Drunk driver gets 9 years in fatal wrong-way Beltway crash

Cristina L. Palese was on her way home from work when a drunk driver going the wrong way on the Capital Beltway collided with her car, killing her instantly.
Cristina L. Palese was on her way home from work when a drunk driver going the wrong way on the Capital Beltway collided with her car, killing her instantly. (Family Photo)
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By Tom Jackman
Washington Post Staff Writer
Friday, January 8, 2010

A man who was drunk and driving the wrong way on the Capital Beltway when he smashed into and killed a Fairfax County woman in March was sentenced to nine years in prison Thursday by the jury that convicted him the night before of aggravated involuntary manslaughter.

The crash occurred as Cristina L. Palese, a 28-year-old mother of two young children, was heading home to Springfield after working at the Cadillac Ranch restaurant at National Harbor. As she neared the Van Dorn Street exit on the inner loop, her Nissan Sentra was met head-on by a Lincoln LS sedan driven by Travis J. Isaac, 26, of Woodbridge, who had a previous conviction for drunken driving.

Palese was killed instantly. Isaac suffered a compound fracture in the leg. His blood alcohol level was measured at 0.16, twice the legal definition of intoxication in Virginia. He has been held in the Fairfax jail since the March 21 accident, which was not disclosed publicly by the Virginia State Police.

Palese was a popular waitress and bartender at several Northern Virginia restaurants, including the Hard Times Cafe in Springfield, for several years, and she had worked her way up to manager and event planner at the newly opened Cadillac Ranch. Her family said she had struggled through some tough times: Her son, Kyle, 9, was found to have cancer as a baby and required two years of treatment, and her mother died at age 59 in 2008.

"Even going through all that, she was just so positive, so upbeat," her sister Danielle Barber said. Palese was known to invent short, silly dances to cheer up friends and cover her own lack of dancing ability, her brother, Michael Palese, said.

Isaac has three children of his own, ages 8, 6 and 1, and he worked for his father at an electronics repair store. He also has a string of criminal convictions, including one in 2002 for drunken driving, as well as others for burglary, petty larceny, possession of marijuana, attempted firearm possession by a felon and driving on a suspended license. He had no license at the time of the crash, and he testified that he had no memory of the crash or his actions before it.

But obtaining a manslaughter conviction was no sure thing for Fairfax prosecutors. For one thing, state police were able to locate only one witness to the crash, an off-duty Metro Transit Police officer who said there were 40 cars on that part of the inner loop at 3:30 a.m.

The officer, Michael Weinsheimer, said he saw a set of headlights go by, as other cars veered out of the way, and then heard a boom and saw spinning lights in his rearview mirror. But he could not definitively describe either of the cars involved, opening the door to a second theory by defense attorney James Freeman.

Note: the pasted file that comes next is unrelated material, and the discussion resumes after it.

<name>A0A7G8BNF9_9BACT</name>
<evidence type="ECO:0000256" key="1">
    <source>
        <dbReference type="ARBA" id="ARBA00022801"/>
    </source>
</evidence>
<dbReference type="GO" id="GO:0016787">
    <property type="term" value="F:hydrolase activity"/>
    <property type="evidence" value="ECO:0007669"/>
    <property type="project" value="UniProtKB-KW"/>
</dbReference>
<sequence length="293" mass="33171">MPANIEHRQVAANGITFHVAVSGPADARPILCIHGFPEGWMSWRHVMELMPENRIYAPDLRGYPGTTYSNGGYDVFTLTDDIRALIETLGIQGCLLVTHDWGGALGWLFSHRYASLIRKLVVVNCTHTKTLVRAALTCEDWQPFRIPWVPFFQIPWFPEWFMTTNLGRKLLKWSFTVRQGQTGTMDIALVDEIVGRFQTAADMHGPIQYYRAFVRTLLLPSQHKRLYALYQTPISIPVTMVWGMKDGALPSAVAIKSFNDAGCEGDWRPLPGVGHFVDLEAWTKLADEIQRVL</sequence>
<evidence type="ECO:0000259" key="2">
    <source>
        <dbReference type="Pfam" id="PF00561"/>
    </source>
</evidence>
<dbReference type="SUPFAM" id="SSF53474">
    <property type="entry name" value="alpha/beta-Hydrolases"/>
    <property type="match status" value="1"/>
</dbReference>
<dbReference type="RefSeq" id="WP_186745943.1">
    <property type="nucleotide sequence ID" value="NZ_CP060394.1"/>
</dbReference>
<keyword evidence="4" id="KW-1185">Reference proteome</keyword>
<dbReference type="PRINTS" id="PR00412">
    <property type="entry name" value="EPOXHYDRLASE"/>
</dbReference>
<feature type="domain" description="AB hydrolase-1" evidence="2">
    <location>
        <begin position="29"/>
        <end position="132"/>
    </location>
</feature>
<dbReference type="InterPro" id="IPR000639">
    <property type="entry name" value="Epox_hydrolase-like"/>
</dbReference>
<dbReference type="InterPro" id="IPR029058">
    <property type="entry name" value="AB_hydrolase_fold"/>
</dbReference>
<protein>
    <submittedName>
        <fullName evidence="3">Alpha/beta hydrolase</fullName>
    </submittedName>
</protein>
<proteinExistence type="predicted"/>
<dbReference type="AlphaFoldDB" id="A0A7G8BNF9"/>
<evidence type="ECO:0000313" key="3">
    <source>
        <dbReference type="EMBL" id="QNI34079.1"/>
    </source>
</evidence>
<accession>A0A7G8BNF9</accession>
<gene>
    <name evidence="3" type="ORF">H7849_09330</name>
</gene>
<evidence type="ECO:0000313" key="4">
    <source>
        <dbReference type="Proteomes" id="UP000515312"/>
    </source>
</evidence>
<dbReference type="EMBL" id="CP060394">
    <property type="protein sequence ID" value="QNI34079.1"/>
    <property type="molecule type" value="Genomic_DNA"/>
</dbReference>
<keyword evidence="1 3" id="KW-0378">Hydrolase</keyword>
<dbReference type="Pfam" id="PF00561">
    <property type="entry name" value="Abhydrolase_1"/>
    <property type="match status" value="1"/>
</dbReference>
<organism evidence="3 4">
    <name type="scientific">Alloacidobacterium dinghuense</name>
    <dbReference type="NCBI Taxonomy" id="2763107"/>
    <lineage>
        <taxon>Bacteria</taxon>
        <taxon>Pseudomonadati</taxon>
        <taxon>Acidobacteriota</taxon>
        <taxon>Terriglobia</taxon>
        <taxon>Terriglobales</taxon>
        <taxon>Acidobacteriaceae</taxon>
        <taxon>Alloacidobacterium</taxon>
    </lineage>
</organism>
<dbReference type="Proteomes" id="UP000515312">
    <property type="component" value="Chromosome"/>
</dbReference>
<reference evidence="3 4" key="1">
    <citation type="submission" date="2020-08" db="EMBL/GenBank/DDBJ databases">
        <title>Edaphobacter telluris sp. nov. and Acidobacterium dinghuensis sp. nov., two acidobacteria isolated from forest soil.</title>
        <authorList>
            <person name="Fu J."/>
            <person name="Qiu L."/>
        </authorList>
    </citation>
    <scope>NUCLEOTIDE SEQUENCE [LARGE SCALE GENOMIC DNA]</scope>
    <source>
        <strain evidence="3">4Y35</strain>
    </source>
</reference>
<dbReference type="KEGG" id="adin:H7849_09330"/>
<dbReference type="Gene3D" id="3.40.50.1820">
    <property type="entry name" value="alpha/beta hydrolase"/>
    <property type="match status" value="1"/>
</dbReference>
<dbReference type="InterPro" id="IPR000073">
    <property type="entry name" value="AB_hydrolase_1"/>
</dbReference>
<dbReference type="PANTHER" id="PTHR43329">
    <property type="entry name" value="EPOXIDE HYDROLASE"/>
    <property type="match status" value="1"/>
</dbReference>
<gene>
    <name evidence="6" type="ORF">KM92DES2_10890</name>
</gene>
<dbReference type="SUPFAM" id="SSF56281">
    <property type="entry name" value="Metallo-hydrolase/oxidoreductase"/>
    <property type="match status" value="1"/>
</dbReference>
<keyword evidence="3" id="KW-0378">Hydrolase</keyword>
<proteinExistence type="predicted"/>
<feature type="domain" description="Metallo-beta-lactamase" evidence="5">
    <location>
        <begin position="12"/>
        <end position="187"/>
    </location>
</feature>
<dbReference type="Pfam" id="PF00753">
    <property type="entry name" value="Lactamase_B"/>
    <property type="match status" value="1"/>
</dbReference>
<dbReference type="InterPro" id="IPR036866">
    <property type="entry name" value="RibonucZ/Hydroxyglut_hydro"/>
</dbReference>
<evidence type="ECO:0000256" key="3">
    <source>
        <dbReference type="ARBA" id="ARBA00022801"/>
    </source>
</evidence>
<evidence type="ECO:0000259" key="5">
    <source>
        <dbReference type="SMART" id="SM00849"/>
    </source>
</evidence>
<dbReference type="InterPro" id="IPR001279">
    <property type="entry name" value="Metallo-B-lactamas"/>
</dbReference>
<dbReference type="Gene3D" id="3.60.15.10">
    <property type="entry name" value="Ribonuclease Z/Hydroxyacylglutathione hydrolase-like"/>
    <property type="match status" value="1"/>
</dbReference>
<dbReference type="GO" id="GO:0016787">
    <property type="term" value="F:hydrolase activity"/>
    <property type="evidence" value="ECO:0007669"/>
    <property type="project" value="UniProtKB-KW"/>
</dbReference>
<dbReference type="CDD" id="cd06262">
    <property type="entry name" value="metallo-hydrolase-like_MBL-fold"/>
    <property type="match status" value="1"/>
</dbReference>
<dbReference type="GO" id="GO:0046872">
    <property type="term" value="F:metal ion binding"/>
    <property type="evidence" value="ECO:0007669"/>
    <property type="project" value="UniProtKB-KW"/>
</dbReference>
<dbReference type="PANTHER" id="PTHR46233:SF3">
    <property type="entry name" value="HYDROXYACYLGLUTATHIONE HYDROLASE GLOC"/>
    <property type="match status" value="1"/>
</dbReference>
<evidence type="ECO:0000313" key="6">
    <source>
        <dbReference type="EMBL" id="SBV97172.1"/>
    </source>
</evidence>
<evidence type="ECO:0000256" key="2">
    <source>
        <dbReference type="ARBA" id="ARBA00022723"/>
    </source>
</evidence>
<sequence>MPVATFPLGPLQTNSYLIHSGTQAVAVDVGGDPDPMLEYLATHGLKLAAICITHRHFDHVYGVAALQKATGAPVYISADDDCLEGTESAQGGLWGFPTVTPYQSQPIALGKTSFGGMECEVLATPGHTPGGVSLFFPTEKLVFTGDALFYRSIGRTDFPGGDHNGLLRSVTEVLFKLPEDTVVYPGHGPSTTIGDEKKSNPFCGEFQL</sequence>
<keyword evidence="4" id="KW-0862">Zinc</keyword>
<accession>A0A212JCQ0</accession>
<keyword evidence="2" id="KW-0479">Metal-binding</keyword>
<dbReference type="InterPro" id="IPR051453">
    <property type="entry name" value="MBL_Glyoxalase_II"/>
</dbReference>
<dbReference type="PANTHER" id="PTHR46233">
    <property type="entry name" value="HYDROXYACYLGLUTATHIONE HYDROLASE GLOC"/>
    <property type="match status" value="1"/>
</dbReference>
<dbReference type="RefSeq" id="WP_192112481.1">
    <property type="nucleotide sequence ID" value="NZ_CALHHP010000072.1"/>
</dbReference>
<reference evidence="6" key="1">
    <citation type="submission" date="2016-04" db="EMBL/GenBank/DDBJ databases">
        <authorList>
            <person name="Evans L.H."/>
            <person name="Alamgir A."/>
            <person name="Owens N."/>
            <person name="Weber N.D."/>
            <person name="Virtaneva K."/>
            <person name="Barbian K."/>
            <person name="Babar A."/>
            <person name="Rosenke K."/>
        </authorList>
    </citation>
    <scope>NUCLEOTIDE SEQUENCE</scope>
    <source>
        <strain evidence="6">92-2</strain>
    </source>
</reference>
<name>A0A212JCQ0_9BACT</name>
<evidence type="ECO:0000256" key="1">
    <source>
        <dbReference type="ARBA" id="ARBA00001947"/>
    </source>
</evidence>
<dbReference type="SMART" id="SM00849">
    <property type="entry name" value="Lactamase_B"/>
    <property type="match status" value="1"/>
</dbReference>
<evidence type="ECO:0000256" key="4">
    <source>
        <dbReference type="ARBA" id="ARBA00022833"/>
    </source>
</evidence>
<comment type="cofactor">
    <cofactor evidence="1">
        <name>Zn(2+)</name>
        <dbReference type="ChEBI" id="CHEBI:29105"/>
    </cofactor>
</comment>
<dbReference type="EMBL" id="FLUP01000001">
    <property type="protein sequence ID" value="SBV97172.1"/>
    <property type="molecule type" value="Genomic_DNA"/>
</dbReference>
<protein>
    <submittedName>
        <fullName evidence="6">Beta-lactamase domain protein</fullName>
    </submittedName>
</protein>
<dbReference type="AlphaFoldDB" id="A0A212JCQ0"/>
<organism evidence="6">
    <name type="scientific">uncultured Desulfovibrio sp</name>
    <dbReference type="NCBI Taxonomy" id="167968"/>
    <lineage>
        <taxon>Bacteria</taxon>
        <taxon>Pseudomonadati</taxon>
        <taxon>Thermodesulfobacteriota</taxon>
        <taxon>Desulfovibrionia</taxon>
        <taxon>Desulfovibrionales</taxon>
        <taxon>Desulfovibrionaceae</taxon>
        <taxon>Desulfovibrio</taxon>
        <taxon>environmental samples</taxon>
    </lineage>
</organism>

Perhaps Palese was the one driving the wrong way, Freeman said. That allowed Freeman to introduce evidence of Palese's blood alcohol content: 0.09, also legally drunk.

The police's accident reconstruction data might be expected to clear up which car was going which way. But under Virginia law, police reconstruction analysis is not admissible in criminal court, lawyers said. Skid marks or other physical evidence might be allowed, but calculations about speed, momentum and impact are too imprecise to allow testimony about them, the Virginia Supreme Court has ruled. Maryland and the District do not have similar restrictions.

"There is no one that is able to identify which vehicle was going the wrong way," Freeman argued to the jury. "The law says you cannot base a verdict on sympathy."

Assistant Commonwealth's Attorney Camille Turner noted that Weinsheimer saw a red car, the color of Palese's Nissan, going west, and a black car, the color of Isaac's Lincoln, going east. Freeman's theory had "no evidence to support" it, Turner said.

The jury took two hours to convict Isaac, setting up Thursday's sentencing hearing, where he faced a possible prison term of 20 years.

Isaac took the stand at that hearing and, in an emotion-racked courtroom, took full responsibility. "There are no words I can come up with that even begin to express how sorry I am for what happened," he said, as his own family and the Paleses collapsed in tears. "I think about her children. I pray for her family every night. Every night."

Freeman produced a letter of apology that Isaac had written shortly after the accident, which Freeman had withheld until the trial was over.

Palese's sister said she was "always with the kids." She showed her daughter Madeline flash cards in her crib, her husband Chris Mickey said. She was a committed soccer mom for her son, making the team banner every year and persuading each team to have a snake mascot so she wouldn't have to rework the banner's design.

The jury took nearly three hours before imposing the nine-year sentence. The Paleses were stunned. "It's kind of a slap on the wrist to me," Barber said. Isaac will be eligible for release when he is 33.

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